Thomas Vladut* calls on the dam industry to seize the initiative, and ensure that dams and hydro plants are recognised as examples of sustainable development

The environmental aspect of a dam is paramount in dam design. Recent questions raised by environmental movements require review of these issues.

Dam designers can be considered to be environmental engineers, as environmental issues are raised throughout the construction and operation of a dam. Perhaps the most widely acceptable part of dam design is related to the need to meet environmental parameters. Nevertheless, dam design proceeds in conditions of great uncertainty. It should be recognised that throughout the years of the project natural phenomena are not always evaluated to the highest standards, and the response, in the process of design, is continuous assessment — perhaps described as ‘learn as you go’.

This continuous struggle of dam engineers is often a dilemma, as further information does not always become available and experience must be used as a cautious complement.

Environmentalists, even those who were previously dam engineers, demand reviews of earlier hydro developments to the extent sometimes of demolition (for example Glen Canyon in the US). But it must be acknowledged that, despite the cost, this opposition can, in the long term, improve the development process.

Environmental concerns have been examined often, and their complexities simplified. One example is the matrix of the international-commission-on-large-dams (ICOLD) which classifies concerns into 14 groups, and into three domains — environmental, social and economical. While one element of concern may delay a project, several elements in parallel can halt the development process or delay it so far that it is a de facto cancellation. The Sardar Sarovar project in India raises concerns in 25 of these elements, for example, while for the Three Gorges project in China 12 elements are noted.


One of the most important environmental elements concerns relocation of the local population.The engineering aspects of relocation have two important elements:

•Efficiency, expressed as the number of people affected per MW of power generated. The largest known to the author is Rengali, India, with 1333 oustees per MW.

•Density of the initial population, which varies greatly. The largest known is in Nepal, where the Marsayangdi plant affects 5000 people per km2.

The efficiency and density are associated directly with a more complex environmental issue, the land lost to reservoirs. This loss is of global significance, representing as it does 2.4-3.35% of the total land surface worldwide. Correlating efficiency and density to land-use ratio, expressed by the ratio of power generated to the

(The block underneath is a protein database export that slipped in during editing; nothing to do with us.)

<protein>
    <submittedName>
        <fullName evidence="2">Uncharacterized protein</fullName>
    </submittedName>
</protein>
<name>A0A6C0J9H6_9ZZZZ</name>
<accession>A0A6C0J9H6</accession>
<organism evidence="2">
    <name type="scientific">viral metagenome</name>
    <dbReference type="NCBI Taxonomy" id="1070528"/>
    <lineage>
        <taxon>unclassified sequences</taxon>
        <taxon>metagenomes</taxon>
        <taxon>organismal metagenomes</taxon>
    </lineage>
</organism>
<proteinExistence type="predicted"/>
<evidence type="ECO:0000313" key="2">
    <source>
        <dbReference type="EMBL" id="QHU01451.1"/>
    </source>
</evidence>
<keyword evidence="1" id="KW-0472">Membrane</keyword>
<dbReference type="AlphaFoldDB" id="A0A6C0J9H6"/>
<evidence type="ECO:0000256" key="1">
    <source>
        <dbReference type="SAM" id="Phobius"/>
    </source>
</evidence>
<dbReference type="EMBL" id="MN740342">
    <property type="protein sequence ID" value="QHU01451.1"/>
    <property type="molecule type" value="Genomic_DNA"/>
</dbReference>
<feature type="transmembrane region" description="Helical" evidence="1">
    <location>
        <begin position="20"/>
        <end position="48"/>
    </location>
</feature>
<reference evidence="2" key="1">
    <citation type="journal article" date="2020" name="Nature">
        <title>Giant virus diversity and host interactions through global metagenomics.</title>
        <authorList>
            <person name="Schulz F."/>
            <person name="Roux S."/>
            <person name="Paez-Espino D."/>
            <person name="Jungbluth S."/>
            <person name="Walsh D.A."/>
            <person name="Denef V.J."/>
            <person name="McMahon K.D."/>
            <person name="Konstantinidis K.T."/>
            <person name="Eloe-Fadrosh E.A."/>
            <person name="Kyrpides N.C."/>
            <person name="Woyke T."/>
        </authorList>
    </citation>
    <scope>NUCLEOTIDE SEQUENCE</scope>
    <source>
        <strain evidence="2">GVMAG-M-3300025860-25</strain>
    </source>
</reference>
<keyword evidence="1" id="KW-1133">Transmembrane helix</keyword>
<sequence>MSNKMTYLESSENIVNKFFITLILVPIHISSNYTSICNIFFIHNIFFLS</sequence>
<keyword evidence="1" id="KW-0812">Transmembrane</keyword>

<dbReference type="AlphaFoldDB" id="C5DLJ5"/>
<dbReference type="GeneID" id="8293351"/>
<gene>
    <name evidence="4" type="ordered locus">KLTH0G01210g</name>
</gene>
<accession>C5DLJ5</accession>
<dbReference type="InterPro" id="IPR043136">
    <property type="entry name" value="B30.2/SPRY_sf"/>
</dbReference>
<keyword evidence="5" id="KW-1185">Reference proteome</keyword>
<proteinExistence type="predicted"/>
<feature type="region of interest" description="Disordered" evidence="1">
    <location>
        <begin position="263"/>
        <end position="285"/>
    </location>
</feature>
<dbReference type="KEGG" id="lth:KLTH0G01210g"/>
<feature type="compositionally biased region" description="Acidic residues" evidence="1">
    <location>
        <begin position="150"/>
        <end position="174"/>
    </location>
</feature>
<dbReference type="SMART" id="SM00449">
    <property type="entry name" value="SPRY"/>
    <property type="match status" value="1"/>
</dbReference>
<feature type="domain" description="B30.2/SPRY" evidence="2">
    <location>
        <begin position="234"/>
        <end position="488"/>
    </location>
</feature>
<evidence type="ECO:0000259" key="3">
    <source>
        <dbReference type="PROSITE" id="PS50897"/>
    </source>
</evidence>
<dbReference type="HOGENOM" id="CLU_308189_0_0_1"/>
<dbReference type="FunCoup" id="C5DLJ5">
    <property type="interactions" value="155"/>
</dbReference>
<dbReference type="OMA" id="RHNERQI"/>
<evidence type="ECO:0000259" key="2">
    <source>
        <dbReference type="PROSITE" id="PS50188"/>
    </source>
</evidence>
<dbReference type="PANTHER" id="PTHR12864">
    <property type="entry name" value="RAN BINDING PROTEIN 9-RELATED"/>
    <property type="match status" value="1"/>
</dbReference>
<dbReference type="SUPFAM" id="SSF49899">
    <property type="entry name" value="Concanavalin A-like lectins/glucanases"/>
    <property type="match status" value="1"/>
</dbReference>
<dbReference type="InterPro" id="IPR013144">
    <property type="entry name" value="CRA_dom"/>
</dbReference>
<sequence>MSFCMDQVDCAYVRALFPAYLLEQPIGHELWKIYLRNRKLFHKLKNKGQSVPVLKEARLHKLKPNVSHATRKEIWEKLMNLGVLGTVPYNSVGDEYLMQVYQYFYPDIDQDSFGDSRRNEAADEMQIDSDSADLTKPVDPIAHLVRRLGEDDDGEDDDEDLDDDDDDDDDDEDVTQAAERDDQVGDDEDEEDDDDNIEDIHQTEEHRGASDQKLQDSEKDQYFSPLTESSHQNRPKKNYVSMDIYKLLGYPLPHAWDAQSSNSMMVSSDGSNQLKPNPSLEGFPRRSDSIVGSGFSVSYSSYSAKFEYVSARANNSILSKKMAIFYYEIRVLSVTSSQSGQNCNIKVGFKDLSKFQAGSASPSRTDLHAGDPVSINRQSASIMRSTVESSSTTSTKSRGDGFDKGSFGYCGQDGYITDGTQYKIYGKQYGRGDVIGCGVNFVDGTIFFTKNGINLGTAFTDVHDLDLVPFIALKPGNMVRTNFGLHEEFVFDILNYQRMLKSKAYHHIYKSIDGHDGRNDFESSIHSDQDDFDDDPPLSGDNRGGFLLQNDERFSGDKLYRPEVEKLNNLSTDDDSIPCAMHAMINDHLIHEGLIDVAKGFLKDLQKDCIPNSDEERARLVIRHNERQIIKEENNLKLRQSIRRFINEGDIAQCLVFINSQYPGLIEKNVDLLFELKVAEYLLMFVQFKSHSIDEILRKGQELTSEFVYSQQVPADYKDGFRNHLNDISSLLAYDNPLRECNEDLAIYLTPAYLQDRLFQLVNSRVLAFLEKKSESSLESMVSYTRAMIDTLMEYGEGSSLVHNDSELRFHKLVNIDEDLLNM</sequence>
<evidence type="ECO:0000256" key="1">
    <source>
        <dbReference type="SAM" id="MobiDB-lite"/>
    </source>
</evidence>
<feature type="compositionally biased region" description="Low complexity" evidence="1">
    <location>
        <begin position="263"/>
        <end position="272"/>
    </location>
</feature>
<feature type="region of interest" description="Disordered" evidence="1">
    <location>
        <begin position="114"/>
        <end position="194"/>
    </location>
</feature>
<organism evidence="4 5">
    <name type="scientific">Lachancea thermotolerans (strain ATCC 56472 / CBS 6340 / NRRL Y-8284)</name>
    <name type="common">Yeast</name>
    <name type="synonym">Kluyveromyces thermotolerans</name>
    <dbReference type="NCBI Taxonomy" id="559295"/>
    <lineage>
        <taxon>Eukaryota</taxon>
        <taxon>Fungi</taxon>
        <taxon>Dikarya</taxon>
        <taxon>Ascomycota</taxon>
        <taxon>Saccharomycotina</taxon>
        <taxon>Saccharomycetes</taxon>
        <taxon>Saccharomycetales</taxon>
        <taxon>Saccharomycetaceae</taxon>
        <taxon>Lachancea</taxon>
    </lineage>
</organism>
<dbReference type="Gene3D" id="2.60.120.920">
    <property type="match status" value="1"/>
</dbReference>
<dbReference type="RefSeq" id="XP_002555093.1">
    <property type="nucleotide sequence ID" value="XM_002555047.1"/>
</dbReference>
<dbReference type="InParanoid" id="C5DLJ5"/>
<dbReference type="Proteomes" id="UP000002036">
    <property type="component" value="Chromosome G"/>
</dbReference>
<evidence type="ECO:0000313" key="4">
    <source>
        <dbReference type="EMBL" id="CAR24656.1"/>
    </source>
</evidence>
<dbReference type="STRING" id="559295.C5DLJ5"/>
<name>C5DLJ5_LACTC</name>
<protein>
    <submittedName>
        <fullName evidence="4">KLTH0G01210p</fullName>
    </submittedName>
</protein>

land surface covered by the reservoir, supports classification of these three environmental concerns as shown in the panel below.

For some power plants (58%) the three environmental parameters allow the environmental effects to be classified using the ranking from the table. Of that number, 32% are multipurpose dams used also for irrigation and flood control, while 68% are hydro developments focused on power generation.

The environmental parameters can be used in preliminary screening of new sites. However, for design and financial decisions more complex elements must also be incorporated. Comprehensive environmental parameters have been suggested by, for example, the World Conservation Union.

It should be noted that relocation of the local population is only one of the major environmental concerns to be considered; for other specifics, however, quantitative data are rarely available. (With exceptions: data are available from British Columbia in Canada on forestry impact, following the flooding of 2667km2 in 42 reservoirs). Realistic ecosystem measurements should be collected as a basis to enhance environmental design, and assist in the sustainable development of hydro projects.

To resolve environmental concerns, systematic monitoring and recording of environmental impacts are prerequisite. This data must be available to the developers considering new sites. Systematic collation and provision of this data would best be managed by a specialised international body, and this may be a useful result of the deliberations of the World Commission on Dams. This systematic monitoring and recording could become part of the ongoing structure of the Global Terrestrial Observing System, an initiative being pursued by the UN Environment Programme.

The genesis of the World Commission on Dams is well-timed to help in creating better tools for sustainable development. Financial constraints on the modern power industry will remain, but priority must be given to resolving the environmental concerns raised by dam development.

The complexity of relocation is well illustrated by India

India has 43 important dam developments, representing 18% of the 242 dams worldwide that require resettlement.
These dams have required resettlement much greater than the average when considered worldwide. The reason is the dam’s purpose. In India many dams are multipurpose (46% compared with a world average of 29%) or mainly for irrigation (44% compared with a world average of 12%). This means that the settlements affected by the dams have been generally larger, and the population density greater, than is the case for dam projects whose main or only purpose is power generation. In India the average density of resettled population is 1050/km2 — more than four times the world average, which is 224/km2.